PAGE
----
C.K.

My poem today is supposed to be an elegy, “a poem that mourns or honors someone dead or something gone by”. This was difficult for me as it caused sadness to fill me for a bit. I almost skipped this one, but I decided to write it anyway last minute.

This is dedicated to a mentor who inspired many to follow Christ.

I’m following the challenge here:¬†http://www.napowrimo.net/day-three-3/

C.K.

You always had
a way of calming even the
loudest doubt
inside of us
kids.

With your golden yellow
visor with the black “WC”
in the middle of the front,
you screamed,
“Hawk time!”
It was your chant
of life,
your simple, loving
way that you guided
youth
towards Christ
that made you hard
to let go.

I remember
when I babysat your kids
how I came over early
in the morning
to find you
cuddled up among
the dangling body
of your preteen son.
You were the biggest
teddy bear,
no one else could
compare to your steady grace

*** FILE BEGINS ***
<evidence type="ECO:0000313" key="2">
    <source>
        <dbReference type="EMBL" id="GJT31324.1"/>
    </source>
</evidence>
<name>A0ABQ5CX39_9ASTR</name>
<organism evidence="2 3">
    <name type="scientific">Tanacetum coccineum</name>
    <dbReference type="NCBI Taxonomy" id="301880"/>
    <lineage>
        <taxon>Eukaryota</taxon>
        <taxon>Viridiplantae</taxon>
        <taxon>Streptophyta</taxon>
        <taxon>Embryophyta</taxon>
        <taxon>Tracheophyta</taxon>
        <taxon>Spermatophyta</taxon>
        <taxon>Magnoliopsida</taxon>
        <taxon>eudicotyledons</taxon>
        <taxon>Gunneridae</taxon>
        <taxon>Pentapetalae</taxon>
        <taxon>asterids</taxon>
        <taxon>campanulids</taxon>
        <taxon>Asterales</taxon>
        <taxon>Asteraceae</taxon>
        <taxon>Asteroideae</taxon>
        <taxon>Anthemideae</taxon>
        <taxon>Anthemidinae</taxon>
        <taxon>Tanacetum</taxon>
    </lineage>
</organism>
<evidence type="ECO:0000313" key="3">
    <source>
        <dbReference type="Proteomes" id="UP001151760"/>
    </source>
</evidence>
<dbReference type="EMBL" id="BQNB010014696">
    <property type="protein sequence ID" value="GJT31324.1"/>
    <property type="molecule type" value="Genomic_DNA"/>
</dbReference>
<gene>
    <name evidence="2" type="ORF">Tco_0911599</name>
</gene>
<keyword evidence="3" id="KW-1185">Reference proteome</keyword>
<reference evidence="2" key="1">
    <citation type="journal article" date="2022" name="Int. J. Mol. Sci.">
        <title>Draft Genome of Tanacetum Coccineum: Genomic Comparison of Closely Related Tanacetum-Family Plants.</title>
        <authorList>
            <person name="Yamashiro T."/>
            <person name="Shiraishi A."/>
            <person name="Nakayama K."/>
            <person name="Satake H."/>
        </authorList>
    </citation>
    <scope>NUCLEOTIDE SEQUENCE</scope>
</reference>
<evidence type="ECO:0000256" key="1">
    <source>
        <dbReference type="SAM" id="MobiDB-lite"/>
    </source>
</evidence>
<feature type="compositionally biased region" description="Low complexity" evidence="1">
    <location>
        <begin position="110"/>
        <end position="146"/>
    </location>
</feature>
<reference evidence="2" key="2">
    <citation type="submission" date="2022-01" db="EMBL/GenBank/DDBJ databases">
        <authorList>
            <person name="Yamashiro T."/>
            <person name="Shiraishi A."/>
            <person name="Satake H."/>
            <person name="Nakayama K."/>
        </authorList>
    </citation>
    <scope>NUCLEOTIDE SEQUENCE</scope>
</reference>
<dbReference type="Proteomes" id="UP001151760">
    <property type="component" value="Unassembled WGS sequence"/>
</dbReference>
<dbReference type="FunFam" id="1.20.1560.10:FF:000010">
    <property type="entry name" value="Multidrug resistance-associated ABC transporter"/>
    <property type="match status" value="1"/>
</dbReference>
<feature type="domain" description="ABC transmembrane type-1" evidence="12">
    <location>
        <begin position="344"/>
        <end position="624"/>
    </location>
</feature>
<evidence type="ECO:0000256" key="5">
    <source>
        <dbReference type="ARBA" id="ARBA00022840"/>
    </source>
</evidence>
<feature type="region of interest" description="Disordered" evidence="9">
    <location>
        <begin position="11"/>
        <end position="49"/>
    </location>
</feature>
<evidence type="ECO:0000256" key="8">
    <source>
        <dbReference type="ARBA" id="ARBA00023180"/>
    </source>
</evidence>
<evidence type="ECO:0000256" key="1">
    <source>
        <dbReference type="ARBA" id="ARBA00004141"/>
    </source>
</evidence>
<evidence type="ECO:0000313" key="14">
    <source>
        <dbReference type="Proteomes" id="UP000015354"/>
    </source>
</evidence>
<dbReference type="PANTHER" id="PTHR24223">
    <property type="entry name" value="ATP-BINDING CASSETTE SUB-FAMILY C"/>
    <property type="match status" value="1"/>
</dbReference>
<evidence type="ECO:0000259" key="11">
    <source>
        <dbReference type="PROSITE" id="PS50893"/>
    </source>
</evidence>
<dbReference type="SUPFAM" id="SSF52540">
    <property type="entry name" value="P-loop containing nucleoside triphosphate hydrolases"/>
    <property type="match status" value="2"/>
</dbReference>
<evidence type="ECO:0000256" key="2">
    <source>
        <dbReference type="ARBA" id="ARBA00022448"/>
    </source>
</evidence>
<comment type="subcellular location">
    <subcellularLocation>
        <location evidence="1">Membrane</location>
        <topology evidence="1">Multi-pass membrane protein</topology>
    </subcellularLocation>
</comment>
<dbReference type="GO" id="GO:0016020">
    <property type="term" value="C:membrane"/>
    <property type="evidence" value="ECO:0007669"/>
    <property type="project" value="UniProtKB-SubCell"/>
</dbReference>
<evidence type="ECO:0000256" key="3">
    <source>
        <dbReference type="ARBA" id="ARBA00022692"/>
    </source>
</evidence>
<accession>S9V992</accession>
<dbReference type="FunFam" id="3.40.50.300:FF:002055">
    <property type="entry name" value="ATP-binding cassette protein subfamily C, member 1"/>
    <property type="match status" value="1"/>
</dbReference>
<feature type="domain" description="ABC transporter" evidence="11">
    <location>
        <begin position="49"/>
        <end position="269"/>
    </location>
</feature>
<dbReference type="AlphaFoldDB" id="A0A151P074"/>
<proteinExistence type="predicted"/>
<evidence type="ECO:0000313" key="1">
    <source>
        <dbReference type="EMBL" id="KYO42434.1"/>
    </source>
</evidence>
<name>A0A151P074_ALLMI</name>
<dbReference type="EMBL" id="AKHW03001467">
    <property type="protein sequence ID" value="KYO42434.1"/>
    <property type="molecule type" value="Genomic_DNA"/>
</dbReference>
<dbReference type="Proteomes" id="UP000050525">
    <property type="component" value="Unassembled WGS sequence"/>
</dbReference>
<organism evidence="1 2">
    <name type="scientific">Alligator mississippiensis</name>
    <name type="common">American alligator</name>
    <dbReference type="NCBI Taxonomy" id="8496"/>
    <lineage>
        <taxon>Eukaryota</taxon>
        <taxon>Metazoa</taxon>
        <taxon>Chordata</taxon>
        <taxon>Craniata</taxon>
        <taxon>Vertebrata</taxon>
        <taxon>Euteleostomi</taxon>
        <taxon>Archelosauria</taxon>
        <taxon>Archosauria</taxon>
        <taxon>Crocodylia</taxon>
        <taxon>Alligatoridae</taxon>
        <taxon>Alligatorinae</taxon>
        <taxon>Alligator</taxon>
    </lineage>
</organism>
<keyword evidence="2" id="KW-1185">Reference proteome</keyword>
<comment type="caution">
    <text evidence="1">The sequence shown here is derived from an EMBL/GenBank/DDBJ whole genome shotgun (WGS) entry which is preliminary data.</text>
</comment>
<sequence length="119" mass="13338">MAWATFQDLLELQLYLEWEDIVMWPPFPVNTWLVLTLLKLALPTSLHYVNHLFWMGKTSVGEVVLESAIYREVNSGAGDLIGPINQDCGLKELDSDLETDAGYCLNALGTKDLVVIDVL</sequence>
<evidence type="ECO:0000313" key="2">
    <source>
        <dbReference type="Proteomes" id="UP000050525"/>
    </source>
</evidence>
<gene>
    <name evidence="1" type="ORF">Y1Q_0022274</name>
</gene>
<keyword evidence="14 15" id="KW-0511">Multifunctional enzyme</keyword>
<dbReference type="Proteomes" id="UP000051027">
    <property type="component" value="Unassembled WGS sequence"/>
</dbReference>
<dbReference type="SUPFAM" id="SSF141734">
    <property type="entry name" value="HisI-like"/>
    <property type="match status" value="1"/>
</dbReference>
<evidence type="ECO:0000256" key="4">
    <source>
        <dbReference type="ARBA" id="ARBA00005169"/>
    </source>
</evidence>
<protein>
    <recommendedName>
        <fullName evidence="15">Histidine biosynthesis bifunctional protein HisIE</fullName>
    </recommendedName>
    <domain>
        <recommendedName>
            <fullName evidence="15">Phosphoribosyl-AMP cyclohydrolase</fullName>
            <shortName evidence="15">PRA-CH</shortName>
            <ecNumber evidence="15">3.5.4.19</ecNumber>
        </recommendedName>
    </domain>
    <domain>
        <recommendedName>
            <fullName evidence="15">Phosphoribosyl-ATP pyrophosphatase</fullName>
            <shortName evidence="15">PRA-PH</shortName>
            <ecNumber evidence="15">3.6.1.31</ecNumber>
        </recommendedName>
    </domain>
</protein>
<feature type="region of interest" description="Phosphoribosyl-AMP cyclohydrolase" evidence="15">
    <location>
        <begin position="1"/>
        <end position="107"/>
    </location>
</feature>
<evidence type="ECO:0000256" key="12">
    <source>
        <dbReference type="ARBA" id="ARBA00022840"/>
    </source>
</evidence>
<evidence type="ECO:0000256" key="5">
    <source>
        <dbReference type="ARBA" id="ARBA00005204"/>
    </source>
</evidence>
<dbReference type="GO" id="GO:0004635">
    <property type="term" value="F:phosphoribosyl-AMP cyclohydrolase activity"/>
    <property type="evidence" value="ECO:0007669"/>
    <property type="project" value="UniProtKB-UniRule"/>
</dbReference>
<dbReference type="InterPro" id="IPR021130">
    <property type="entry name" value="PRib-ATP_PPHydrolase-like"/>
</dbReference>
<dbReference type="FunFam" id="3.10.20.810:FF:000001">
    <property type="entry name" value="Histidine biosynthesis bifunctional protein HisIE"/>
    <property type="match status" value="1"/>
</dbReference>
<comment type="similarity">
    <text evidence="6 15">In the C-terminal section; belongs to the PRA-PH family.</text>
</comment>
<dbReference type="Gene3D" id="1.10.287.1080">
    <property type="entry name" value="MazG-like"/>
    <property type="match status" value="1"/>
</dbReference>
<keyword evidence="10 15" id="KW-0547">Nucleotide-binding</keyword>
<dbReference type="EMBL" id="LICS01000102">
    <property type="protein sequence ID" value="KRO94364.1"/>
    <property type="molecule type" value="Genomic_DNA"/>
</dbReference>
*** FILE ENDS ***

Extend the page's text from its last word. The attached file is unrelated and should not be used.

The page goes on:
and faith.

And one of my greatest memories
with you
will always be
singing “Cotton-Eyed Joe”
at the top of our lungs,
on our youth trip.
The way you sung
a little off-key
made me smile.

When you died
I was supposed to be comforting
your brother,
but I ended up bawling
into his arms,
for the loss of you
was so unexpected
and so hard to grasp.

A part of my childhood
died the day
that I realized I would
never see you again.

Did you really meet
Christ
up there in heaven?
Are you with Him now,
where no one needs
the weapons of spiritual warfare?
For there is peace where you are,
life eternal in Him.
You taught us so much about
letting go of the scars,
and working hard
to continue a relationship
with the Father.

“Excuses are the crutches of the uncommitted”
is a phrase I will never forget.
You taught us to never give up
and never to quit.
Your legacy lives on
through the countless youth
that you touched with
God’s love
and unchanging grace.
And one day I hope
to see you again,
after I see the Creator’s face.